After finding out Don spoke to an athletic director to lay Hank off most of the season, Hank is furious and causes a heated argument in the library, which results in a scrap with other students after Hank lashes out. Don joins in to protect his older brother. The Principal calls them in for disciplinary action regarding the fight and wants Hank to write a formal letter excusing his actions. Don, out of fury, at the humiliation of Hank being done so in this way, suggests expelling them both instead in a bold manner.
Feeling guilty over what Hank went through all those years and his sacrifice with his coach in the locker room when they were younger and forcibly giving up his football career, Don suggests Hank can vent his anger to good use: punishing criminals and sex offenders in their neighborhood after their hometown and the system abandoned them and their mother, which leads to the initiation of their costumed identities and their first active duty as the original Hawk and Dove sometime in April 24, 2009.
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B-Street Tragedy and the new Dove
On that fateful day in December 2009, Dawn (Kelly), who had spent the afternoon with her mother, Marie Granger (Marina Sirtis) after one of her ballet dancing performances, whilst spending an afternoon tea, Dawn and Marie discussed problems back at home in London, England. Marie is moving back to London from Washington D.C. back to her husband. Dawn is against this as he was an abusive father to her, her mother and sister, Holly. Hank and Don, celebrating their heroics after they bought a newspaper at the book stand, bump into Dawn and Marie. Don and Marie become victims of a road accident involving a lorry in their direction.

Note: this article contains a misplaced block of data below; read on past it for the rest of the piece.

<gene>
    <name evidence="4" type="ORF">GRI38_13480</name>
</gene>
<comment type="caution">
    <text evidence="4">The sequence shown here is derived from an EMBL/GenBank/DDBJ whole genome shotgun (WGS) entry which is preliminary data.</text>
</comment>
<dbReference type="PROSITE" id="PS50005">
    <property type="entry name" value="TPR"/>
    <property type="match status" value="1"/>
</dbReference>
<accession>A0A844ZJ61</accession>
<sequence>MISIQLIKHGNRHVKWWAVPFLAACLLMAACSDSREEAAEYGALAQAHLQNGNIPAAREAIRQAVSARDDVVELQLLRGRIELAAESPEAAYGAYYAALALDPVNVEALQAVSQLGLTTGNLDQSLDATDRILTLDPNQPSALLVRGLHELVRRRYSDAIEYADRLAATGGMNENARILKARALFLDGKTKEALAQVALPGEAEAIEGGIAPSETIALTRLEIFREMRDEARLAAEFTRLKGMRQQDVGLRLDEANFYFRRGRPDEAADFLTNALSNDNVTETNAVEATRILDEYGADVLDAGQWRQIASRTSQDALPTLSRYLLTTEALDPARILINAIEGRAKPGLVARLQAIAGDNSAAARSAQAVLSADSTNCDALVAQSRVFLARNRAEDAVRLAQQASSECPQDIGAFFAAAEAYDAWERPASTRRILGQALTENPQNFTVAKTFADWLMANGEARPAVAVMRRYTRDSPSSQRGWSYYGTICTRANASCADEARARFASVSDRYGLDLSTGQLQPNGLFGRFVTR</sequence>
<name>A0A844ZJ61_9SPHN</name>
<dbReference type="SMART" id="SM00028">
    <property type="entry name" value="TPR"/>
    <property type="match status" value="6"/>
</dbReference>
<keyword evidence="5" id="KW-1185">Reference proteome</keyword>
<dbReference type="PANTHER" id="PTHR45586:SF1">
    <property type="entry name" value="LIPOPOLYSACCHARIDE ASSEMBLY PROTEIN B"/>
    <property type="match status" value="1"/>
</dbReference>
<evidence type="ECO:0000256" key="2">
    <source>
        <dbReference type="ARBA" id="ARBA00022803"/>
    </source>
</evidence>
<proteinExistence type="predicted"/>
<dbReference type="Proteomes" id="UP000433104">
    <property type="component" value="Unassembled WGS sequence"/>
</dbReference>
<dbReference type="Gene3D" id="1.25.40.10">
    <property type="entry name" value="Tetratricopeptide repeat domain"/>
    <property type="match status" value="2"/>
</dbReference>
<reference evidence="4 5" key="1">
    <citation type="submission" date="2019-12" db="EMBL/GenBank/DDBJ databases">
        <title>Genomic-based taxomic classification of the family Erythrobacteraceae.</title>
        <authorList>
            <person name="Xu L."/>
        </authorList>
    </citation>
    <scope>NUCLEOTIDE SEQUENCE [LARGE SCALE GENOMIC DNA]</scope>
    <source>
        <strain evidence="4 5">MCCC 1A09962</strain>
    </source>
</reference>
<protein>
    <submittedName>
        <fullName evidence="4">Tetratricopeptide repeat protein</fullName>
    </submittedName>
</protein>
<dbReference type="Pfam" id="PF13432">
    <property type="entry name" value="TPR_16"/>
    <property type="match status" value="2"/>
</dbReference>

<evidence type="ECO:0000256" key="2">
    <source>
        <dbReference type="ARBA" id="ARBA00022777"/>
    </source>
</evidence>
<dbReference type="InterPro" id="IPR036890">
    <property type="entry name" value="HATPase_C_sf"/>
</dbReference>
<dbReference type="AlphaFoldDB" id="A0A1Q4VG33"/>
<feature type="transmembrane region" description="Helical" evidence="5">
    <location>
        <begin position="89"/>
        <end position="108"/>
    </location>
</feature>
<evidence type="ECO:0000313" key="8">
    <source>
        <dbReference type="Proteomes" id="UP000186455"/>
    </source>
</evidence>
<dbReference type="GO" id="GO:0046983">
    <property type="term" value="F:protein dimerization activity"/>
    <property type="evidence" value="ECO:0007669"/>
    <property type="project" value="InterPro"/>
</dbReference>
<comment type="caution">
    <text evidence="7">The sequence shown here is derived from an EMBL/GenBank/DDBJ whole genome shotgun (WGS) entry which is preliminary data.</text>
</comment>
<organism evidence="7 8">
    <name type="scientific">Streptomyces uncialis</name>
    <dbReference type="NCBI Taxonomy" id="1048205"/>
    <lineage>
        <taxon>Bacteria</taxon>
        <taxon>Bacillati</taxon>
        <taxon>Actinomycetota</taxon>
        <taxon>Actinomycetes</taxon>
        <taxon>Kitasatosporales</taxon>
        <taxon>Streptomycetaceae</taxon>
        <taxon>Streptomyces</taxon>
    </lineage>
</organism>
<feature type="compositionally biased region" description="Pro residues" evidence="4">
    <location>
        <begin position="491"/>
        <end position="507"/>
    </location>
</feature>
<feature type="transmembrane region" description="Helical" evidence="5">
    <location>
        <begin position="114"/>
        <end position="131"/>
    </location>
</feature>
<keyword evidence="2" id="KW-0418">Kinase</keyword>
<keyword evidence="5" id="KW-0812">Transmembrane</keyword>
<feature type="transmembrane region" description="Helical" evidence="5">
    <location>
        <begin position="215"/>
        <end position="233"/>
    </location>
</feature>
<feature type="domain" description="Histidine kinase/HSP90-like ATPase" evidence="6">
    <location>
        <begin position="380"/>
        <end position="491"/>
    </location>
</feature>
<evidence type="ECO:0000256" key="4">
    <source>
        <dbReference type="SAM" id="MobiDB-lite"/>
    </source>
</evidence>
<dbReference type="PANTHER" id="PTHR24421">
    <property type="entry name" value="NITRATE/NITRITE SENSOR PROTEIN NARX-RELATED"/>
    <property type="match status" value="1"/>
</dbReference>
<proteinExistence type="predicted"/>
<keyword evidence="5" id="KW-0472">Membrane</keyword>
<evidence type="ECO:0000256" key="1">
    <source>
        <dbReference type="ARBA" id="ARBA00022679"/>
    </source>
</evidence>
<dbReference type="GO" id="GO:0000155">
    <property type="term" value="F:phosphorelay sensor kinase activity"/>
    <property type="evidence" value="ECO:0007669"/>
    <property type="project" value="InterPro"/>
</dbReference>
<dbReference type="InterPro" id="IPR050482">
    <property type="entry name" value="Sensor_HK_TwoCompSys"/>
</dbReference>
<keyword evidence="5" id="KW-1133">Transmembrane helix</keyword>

Later, Hank and Dawn meet each other once again at a support group for accident victims. They grow closer and Dawn eventually finds out he and his late brother Don are Hawk and Dove, respectively. Dawn, coming to understand the motives behind his vigilantism, recognizes there is a deeper meaning, which involves the abuse from Coach Vincent.
Unlike the second episode of Titans, which featured Hawk and Donny’s successor of the Dove mantle, Dawn, in “Hawk and Dove”, it had the right pace in storytelling and was not as talkative.